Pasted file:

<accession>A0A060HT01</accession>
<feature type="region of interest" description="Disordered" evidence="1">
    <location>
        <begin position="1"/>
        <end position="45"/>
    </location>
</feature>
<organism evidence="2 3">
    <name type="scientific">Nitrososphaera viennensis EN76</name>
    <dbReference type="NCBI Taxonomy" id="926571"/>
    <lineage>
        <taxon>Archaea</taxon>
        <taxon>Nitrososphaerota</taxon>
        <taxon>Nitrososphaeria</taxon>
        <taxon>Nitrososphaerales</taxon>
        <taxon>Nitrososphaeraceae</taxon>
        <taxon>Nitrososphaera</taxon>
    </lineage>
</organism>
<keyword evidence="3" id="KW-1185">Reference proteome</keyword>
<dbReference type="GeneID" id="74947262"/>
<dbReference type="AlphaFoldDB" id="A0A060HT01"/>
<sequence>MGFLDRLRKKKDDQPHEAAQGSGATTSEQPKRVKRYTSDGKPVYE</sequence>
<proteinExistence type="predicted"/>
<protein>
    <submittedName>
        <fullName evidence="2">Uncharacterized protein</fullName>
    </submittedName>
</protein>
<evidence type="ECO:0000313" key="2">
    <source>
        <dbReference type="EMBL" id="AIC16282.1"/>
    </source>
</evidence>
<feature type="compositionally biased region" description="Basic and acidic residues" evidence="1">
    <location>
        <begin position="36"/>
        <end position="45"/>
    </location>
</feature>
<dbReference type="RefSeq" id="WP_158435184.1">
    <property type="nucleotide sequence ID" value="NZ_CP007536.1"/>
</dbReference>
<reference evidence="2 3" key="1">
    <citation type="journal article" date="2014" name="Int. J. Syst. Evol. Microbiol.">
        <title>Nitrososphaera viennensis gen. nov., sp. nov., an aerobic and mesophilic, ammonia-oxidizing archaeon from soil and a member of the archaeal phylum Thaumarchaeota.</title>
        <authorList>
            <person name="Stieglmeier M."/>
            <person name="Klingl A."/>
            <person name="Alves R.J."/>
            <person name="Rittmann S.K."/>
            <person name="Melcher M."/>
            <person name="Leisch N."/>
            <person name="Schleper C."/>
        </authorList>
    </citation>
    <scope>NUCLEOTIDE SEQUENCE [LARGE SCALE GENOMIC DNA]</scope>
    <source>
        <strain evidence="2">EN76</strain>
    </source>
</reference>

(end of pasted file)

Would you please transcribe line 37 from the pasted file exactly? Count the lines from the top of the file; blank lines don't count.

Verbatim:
        <begin position="36"/>